Benjamin Sipzner
Benjamin Sipzner

Dear PM Bennett

During a protest against the Nation State law many left Israelis waved Palestinian flags in the center of Tel Aviv( קרדיט: ועדת מעקב)

Dear Prime Minister Bennett,

During your term as Israel’s Education Minister, you spoke at the Bible Tournament in honor of Israel’s 71st Independence Day. You discussed Israel’s economic, technologic, and diplomatic success. Your 12-minute speech focused on different forms of unity that we need to pursue as a people if we want to continue to thrive as a nation and state. You have repeated this sentiment on numerous occasions throughout your political career.

First, you spoke passionately about unity with Jews of the Diaspora. You began by describing how Israel built itself up over the last seventy years with contributions from Jews throughout the world. You continued by saying that this balance has shifted and now it is the Jews of the Diaspora who require Israel’s help. In an article last week in the Jewish Press ( I analyzed a misstep of your new government on this important issue.

The second form of unity that you spoke about was within the State of Israel. You observed how in all Jewish history no kingdom has lasted more than 70 years. During the first temple, the breakup of the Davidic dynasty, and during the second temple the infighting in the Hasmonaean dynasty which led to its destruction. You spoke about how we are tearing each other apart in modern Israel, and how we must unite as to not relive our destructive past. You praised our nation as being one of discussion and dialogue but voiced your concern of how we are clashing with one another pulling in three different directions; nationalism, liberalism, and religion. You stated that we cannot forsake any of these identities and emphasize another, thus losing one of the pillars which makes us who we are.

You opened your speech on June 13th where you unveiled your new government with the same history lesson on how our people has not had a kingdom that has survived more than 70 years. Pushing through the protest of the unseated right-wing government, you spoke about how the polarization and division in Israel had become unbearable. You noted how for the past several years the Knesset has been paralyzed because of all the hostility and the inability of the different dueling parties to agree on anything. This was your reasoning in forming a government with such unlikely partners. Although I understand your reasoning and appreciate that you are a student of history, I believe you will not achieve your goal.

Prime Minister, we have passed the one and a half-month threshold of your new coalition, and it appears that your vision of unity will not come to be. As much as everyone would like to believe that a unity government which includes Israel’s far right and far left is possible, it is not.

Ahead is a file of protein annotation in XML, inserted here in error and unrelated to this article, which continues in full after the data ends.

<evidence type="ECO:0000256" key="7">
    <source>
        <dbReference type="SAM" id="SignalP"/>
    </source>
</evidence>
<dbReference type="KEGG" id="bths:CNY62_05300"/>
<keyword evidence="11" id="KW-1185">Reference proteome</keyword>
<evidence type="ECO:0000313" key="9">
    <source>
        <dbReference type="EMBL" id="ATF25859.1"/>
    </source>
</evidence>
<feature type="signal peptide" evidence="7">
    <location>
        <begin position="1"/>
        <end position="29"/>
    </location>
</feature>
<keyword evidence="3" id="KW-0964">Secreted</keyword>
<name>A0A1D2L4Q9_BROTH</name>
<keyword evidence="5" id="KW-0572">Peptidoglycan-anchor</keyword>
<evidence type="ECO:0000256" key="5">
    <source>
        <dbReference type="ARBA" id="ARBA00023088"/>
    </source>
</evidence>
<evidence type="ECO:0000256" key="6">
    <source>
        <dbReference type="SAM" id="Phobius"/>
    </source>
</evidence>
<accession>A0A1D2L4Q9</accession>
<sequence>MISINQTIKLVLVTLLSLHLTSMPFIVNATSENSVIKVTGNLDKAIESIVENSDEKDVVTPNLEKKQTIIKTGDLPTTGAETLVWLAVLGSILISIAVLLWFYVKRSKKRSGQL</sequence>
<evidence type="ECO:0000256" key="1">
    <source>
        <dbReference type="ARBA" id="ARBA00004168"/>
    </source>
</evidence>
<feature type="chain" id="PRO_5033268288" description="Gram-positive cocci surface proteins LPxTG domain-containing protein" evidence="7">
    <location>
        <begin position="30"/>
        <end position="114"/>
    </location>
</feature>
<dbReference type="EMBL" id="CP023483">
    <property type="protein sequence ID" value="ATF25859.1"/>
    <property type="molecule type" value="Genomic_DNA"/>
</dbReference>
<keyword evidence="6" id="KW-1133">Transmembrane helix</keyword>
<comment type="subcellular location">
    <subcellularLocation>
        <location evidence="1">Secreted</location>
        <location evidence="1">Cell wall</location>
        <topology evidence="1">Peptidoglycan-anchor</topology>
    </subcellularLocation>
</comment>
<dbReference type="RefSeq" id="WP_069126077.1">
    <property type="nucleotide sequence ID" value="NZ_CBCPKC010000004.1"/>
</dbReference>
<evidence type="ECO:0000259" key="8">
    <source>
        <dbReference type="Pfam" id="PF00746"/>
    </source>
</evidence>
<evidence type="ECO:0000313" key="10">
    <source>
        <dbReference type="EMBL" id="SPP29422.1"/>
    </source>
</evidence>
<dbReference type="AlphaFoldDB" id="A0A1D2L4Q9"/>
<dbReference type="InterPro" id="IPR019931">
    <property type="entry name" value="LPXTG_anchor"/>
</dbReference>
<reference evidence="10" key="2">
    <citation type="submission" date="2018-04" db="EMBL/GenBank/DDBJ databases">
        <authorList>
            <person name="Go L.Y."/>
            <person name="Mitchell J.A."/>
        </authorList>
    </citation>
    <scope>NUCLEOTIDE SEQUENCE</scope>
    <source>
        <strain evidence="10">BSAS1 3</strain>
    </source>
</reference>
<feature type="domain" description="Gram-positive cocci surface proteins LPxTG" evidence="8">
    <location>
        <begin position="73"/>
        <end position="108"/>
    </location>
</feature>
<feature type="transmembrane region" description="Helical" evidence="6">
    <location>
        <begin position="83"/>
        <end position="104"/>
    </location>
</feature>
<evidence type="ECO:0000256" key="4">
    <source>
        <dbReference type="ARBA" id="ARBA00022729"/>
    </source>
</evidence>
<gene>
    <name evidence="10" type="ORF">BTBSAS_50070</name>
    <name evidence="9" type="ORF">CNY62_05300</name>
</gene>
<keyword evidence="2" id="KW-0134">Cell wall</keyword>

The unity government you formed includes Arab parties and Arab Knesset members who do not recognize Israel as a Jewish and democratic state, do not support Israel’s right to defend itself, and who condone terrorism against Israelis. It also includes left wing parties who want to put Israeli soldiers on trial (yourself included) in the ICC, remove all reminders of traditional Jewish identity from the public space, agree with BDS sanctions, and forget about the original goal of traditional Zionism which established Israel as a Jewish and democratic state.

These are also the same people who have hunted the Netanyahu family for years and turned him into a political “untouchable”. This is all without mentioning part of your coalition’s public hatred towards Charedim and Religious Zionists.

Avigdor Liberman dressed up as a Haredi Rabbi on Purim in 2019 during a YouTube video where he joked of several anti- Semitic stereotypes.(Credit: Screenshot YouTube video)

Again, Mr. Prime Minister, I understand your intentions in trying to be the glue that holds our young country together, but I do not understand how choosing those who may not have Israel’s best interests in mind, and may not necessarily be looking for unity themselves, will help bring the country together.

Mr. Bennett, I turn to you as someone who made Aliyah and fell in love with Religious Zionist ideals you hold. I am sure that you are familiar with what Rav Kook writes, “It is a fundamental error to forget our birthright as a people, the failure to recognize the announcement of “you were chosen” … If we recognize our greatness then we will know ourselves, and if we forget our greatness, we are setting aside our identity, and a nation that forgets its identity is surely small and pathetic.” Rav Kook wants us to recognize that we have something to give the world no other nation can. It is the ability to introduce Godliness into the world as a functioning people. It’s the ability to balance the three values of religion, nationalism, and liberalism as stated and as Rav Kook himself writes.

I fail to understand how parts of your newly formed coalition will move us closer to unity or balancing these three principles. I am frightened that you have given control to those that see the State of Israel and Zionism as their enemy. As Douglas MacArthur wrote “I am concerned for the security of our great Nation; not so much because of any threat from without, but because of the insidious forces working from within.”

I now humbly call to you my Prime Minister, I think that your intentions for strengthening the unity of the Jewish people are commendable, but I don’t think this is the way.

About the Author
Benjamin Sipzner managed the Anglo division for the Religious Zionist Party in the last election, is an Oleh from New York, formerly a student at Yeshivat Bet El and is serving in the IDF as a lone soldier.
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